The end of April

Time has flown by, and now it is the end of poetry month. Though I celebrate poetry all year long, I enjoy sharing some of the gems I find with friends and family. So, to close out the month I am bringing you the following poem which I feel captures the grandeur and immensity of the emotion the poet is writing about. I hope you enjoy it as much as I did.

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………………………………………………………………….   After Years

…………………………………………………….Today, from a distance, I saw you

…………………………………………………….walking away, and without a sound

…………………………………………………….the glittering face of a glacier

………………………………………………… …slid into the sea. An ancient oak

…………………………………..……………. …fell in the Cumberlands, holding

……………………………………………….. ….only a handful of leaves, and an old woman

………………………………………….. ……….scattering corn to her chickens looked u

…………………………………………….. ..    ..for an instant. At the other side

……………………………………………… …. .of the galaxy, a star thirty-five times

…………………………………….. ………….. ..the size of our sun exploded

…………………………………………………. ..and vanished, leaving a small green spot

…………………………………………………….on the astronomer’s retina

…………………………………………………….as he stood in the great open dome

…………………………………………………….of my heart with no one to tell.

…………………………………………………………………………………………….Ted Kooser

Old Mill

 

 

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……………………………………………………………..Old mill

……………………………………………………………..open to the heavens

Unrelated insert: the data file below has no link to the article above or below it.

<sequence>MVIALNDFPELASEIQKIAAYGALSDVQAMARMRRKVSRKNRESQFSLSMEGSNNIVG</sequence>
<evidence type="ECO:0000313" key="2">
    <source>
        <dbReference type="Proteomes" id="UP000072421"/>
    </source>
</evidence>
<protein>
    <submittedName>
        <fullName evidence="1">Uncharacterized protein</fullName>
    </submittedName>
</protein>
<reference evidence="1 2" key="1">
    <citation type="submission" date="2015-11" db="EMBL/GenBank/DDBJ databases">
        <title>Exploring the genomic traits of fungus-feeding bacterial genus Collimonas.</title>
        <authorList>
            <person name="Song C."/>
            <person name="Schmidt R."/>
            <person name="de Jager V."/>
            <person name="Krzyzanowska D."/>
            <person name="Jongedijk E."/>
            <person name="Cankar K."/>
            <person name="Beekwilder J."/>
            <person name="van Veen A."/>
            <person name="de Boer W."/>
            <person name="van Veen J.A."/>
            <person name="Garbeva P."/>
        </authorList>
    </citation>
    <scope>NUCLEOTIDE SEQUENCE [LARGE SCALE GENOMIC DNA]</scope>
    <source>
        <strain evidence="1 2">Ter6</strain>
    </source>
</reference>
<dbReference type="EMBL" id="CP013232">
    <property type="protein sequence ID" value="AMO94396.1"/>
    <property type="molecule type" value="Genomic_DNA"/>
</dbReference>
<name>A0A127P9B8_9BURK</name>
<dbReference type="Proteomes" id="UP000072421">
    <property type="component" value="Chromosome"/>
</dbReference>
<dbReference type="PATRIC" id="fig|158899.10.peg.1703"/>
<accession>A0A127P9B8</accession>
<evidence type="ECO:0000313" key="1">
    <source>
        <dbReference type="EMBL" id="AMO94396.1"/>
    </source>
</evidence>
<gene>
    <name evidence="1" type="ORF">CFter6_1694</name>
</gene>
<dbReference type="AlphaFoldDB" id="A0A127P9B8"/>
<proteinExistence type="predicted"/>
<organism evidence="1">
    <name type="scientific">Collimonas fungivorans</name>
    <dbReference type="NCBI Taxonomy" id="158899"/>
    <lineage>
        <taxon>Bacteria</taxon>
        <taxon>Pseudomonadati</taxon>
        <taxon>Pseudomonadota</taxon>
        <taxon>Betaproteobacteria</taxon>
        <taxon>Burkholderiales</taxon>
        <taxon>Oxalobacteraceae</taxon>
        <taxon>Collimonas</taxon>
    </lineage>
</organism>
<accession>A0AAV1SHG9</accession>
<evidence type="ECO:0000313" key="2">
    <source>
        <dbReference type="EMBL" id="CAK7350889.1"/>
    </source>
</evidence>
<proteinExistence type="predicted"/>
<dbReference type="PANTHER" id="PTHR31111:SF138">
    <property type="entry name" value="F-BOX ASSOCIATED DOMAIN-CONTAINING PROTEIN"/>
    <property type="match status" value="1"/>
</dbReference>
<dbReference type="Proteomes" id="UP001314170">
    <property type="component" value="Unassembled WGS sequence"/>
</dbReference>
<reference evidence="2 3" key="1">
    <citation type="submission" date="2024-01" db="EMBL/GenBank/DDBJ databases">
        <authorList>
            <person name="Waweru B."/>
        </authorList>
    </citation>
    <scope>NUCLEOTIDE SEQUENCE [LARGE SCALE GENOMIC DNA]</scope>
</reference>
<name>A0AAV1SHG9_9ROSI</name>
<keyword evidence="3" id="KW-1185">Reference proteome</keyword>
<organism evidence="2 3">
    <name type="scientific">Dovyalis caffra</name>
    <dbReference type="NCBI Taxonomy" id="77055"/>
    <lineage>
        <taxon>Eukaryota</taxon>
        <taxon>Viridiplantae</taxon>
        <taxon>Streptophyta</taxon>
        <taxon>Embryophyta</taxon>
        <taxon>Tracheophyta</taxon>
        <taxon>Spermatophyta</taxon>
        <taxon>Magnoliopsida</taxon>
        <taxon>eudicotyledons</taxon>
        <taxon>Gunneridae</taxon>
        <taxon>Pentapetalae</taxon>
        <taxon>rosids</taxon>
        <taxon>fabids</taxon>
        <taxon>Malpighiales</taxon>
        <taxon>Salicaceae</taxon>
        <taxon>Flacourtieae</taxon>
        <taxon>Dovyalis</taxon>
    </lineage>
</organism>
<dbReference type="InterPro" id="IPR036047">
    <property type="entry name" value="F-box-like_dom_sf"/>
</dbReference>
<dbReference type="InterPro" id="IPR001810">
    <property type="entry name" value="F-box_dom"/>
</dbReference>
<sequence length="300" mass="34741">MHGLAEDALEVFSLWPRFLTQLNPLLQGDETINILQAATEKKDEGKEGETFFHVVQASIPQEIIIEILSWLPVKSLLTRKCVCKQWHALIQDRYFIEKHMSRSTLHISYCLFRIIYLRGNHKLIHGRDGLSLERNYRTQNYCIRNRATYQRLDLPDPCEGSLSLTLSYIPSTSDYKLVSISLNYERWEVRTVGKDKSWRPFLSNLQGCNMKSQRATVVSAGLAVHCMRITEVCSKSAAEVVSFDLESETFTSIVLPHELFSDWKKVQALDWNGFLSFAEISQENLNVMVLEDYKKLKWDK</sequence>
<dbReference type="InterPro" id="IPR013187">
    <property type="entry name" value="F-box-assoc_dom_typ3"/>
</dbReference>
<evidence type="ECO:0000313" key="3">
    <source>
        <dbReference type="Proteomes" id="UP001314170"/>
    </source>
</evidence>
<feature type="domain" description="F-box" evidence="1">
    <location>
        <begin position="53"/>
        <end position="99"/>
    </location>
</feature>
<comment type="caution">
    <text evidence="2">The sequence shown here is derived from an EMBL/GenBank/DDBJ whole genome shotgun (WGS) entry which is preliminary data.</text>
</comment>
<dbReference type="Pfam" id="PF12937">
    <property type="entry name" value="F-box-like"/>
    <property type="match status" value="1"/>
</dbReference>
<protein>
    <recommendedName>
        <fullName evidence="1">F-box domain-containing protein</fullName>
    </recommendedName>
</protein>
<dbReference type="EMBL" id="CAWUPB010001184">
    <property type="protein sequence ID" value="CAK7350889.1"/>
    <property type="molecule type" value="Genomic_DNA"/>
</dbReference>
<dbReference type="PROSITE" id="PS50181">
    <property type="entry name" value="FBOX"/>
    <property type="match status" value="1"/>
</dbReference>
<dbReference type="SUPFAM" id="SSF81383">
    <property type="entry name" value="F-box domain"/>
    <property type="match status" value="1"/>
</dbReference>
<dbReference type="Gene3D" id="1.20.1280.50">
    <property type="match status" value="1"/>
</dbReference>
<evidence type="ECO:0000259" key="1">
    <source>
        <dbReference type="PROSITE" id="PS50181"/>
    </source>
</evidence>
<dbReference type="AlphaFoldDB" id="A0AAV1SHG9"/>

……………………………………………………………..has only the industry

……………………………………………………………..of birds to

……………………………………………………………..fill its emptiness

……………………………………………………………..with their chatter.

……………………………………………………………………………………..R.K.Brown 2012

 

The other side of the mill shown above is housing units, but I think it might be too late for this stretch. Much of the roof is open or sprouting trees, the building has many missing windows exposing even more of it to the elements. www.massmills.net shows the ones that have been rehabbed, so maybe this one will be also. At one point there were 5 buildings in this complex, plus any smaller units added here and there. It must have been quite a sight in full motion, the noise must have been deafening inside, and no doubt could be heard outside as well. The next town over, Lawerence MA, had even more mills, the Wood Mill was massive, said to be the largest of its sort in the world. They have not fared as well as the ones in Lowell, which has the UMASS Lowell campus (university), the national park, and many museums as a result.  Both cities grew up around the mills and their industry, which then went south and then overseas, and became an outdated form of manufacturing as technology increased. The big mill strike in Lawerence in 1912 (often called “the bread and roses strike”) was a sign that times were changing whether owners and workers were able to see it or not. Once WW2 ended and machines could handle jobs with fewer people, and people would work union free in the south, the real decline of the northern mills began. Once the mills began shutting down there was little use or need for such huge buildings, some still filled with old equipment. Over the years some succumbed to fire, some to the wrecking ball, some to mother nature and a fortunate bunch to reuse of many sorts. If you are interested in reading or seeing more here are a few sites to check. (Or just search Lowell MA mills or Lawerence MA mills.)

www.nps.gov

www.lawerencehistory.org

www.youtube.com

www.flickr.com

 

Parents

 

Parents

 

I felt his death coming for years

the way you can under

fluorescent lights in a library

with no windows, reading

some bright page, and gradually

feel the sky outside

invisibly cloud over. But I remember

those last few times before his fall

how they would be standing in the driveway

waving goodbye again, how they lit up